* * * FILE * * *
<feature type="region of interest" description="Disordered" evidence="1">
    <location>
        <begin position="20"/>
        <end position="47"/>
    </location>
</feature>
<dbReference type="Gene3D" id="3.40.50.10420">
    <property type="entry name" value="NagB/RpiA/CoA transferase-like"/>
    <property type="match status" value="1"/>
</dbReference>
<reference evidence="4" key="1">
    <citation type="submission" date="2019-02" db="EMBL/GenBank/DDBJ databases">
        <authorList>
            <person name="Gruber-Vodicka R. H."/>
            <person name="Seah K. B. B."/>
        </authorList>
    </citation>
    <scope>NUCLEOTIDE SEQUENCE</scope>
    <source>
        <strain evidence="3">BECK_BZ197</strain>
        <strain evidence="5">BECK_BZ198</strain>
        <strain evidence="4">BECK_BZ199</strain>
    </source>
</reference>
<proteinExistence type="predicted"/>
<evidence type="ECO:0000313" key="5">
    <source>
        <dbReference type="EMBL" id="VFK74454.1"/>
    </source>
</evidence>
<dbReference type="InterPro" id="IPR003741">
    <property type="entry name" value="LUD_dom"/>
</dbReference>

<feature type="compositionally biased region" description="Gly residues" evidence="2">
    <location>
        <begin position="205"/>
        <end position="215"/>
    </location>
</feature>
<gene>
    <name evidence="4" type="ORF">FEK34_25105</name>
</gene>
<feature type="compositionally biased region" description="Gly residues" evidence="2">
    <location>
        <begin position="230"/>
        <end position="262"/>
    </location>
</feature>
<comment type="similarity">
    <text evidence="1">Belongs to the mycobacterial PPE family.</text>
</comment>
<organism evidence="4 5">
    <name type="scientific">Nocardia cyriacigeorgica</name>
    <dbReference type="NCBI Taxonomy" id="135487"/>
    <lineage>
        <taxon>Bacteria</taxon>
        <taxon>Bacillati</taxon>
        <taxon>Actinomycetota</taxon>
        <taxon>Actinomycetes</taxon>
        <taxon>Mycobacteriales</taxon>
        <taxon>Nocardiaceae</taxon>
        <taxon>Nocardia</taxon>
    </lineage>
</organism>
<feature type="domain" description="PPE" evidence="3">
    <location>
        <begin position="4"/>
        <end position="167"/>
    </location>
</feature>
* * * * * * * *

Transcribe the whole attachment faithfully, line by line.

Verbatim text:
<feature type="region of interest" description="Disordered" evidence="1">
    <location>
        <begin position="20"/>
        <end position="47"/>
    </location>
</feature>
<dbReference type="Gene3D" id="3.40.50.10420">
    <property type="entry name" value="NagB/RpiA/CoA transferase-like"/>
    <property type="match status" value="1"/>
</dbReference>
<reference evidence="4" key="1">
    <citation type="submission" date="2019-02" db="EMBL/GenBank/DDBJ databases">
        <authorList>
            <person name="Gruber-Vodicka R. H."/>
            <person name="Seah K. B. B."/>
        </authorList>
    </citation>
    <scope>NUCLEOTIDE SEQUENCE</scope>
    <source>
        <strain evidence="3">BECK_BZ197</strain>
        <strain evidence="5">BECK_BZ198</strain>
        <strain evidence="4">BECK_BZ199</strain>
    </source>
</reference>
<proteinExistence type="predicted"/>
<evidence type="ECO:0000313" key="5">
    <source>
        <dbReference type="EMBL" id="VFK74454.1"/>
    </source>
</evidence>
<dbReference type="InterPro" id="IPR003741">
    <property type="entry name" value="LUD_dom"/>
</dbReference>

<feature type="compositionally biased region" description="Gly residues" evidence="2">
    <location>
        <begin position="205"/>
        <end position="215"/>
    </location>
</feature>
<gene>
    <name evidence="4" type="ORF">FEK34_25105</name>
</gene>
<feature type="compositionally biased region" description="Gly residues" evidence="2">
    <location>
        <begin position="230"/>
        <end position="262"/>
    </location>
</feature>
<comment type="similarity">
    <text evidence="1">Belongs to the mycobacterial PPE family.</text>
</comment>
<organism evidence="4 5">
    <name type="scientific">Nocardia cyriacigeorgica</name>
    <dbReference type="NCBI Taxonomy" id="135487"/>
    <lineage>
        <taxon>Bacteria</taxon>
        <taxon>Bacillati</taxon>
        <taxon>Actinomycetota</taxon>
        <taxon>Actinomycetes</taxon>
        <taxon>Mycobacteriales</taxon>
        <taxon>Nocardiaceae</taxon>
        <taxon>Nocardia</taxon>
    </lineage>
</organism>
<feature type="domain" description="PPE" evidence="3">
    <location>
        <begin position="4"/>
        <end position="167"/>
    </location>
</feature>